In order to be efficient, we need to do a need assessment of who and how many residents need affordable housing. Then, we can assess where are available spaces for new buildings, divide with fair bidders to start building houses with different companies. I was born and raised in a farm in China. We did things the family way that we took care of our common problems the village way. But, what I see in S.F is that there are many departments playing their power game that create a lot of hardship and steps for housing builders to get their permits. Compare to other cities, S.F. takes a longer time to get building permits to build new housing projects. It is discouraged for investors and housing builders. In order to make cost effective for new housing projects, we need to build housing within the projected date/time to reduce cost.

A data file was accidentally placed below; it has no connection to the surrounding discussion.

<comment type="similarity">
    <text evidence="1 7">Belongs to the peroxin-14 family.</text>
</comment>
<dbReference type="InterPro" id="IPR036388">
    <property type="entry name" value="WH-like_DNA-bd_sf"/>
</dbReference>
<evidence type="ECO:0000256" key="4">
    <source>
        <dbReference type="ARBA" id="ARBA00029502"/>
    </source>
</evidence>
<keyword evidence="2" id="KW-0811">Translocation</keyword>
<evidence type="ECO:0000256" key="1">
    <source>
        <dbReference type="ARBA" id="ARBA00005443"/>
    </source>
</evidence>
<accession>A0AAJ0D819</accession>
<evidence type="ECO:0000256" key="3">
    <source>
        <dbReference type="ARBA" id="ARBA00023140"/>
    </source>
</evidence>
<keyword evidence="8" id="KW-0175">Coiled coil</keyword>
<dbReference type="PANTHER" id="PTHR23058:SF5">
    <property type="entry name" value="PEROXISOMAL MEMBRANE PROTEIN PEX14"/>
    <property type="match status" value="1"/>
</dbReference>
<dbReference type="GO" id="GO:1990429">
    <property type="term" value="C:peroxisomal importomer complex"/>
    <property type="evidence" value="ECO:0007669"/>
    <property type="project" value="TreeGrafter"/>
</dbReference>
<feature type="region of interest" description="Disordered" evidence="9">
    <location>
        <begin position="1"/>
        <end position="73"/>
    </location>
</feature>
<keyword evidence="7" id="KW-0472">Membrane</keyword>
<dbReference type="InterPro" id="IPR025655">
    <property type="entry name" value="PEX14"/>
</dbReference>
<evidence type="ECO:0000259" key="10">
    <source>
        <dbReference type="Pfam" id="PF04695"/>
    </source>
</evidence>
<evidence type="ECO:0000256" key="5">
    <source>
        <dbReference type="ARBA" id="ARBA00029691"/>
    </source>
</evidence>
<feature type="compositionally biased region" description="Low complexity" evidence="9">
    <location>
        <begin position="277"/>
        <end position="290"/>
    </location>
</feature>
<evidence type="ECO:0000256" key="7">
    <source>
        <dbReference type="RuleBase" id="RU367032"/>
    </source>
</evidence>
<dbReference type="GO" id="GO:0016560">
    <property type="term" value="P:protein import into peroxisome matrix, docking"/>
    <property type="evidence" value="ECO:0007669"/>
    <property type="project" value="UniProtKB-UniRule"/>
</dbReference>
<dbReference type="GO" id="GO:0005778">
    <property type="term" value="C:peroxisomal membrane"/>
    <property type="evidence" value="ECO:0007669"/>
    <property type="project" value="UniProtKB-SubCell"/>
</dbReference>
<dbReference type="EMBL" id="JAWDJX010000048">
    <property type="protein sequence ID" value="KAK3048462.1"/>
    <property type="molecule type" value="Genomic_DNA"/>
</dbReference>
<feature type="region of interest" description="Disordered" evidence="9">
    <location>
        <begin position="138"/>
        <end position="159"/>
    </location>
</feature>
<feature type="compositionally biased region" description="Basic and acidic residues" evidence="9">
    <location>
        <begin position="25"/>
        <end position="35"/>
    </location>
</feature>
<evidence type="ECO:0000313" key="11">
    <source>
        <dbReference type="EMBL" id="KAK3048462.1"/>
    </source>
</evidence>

5. Do you support market-rate home construction in your district? What do you think the construction of market-rate housing accomplishes?
Yes and no. Yes, if people have a higher income, market rate is not a problem. No, but if people like us, public workers such as teachers, we are not able to pay market rate. Most of the workers are making under $120,000.00 a year, which we are not able to support basic housing needs. My opinion, the city needs to build more affordable housing for residents and workers, not paying more than 35% of their net income. We need to live a comfortable and quality basic life. If big housing companies are building more houses and apartments, they should give priorities to residents who live here for more than three years, struggle to pay more than 50% of their current rent.
6. If market-rate projects are opposed in your district, how will you interact with developers and project opponents to reach a deal?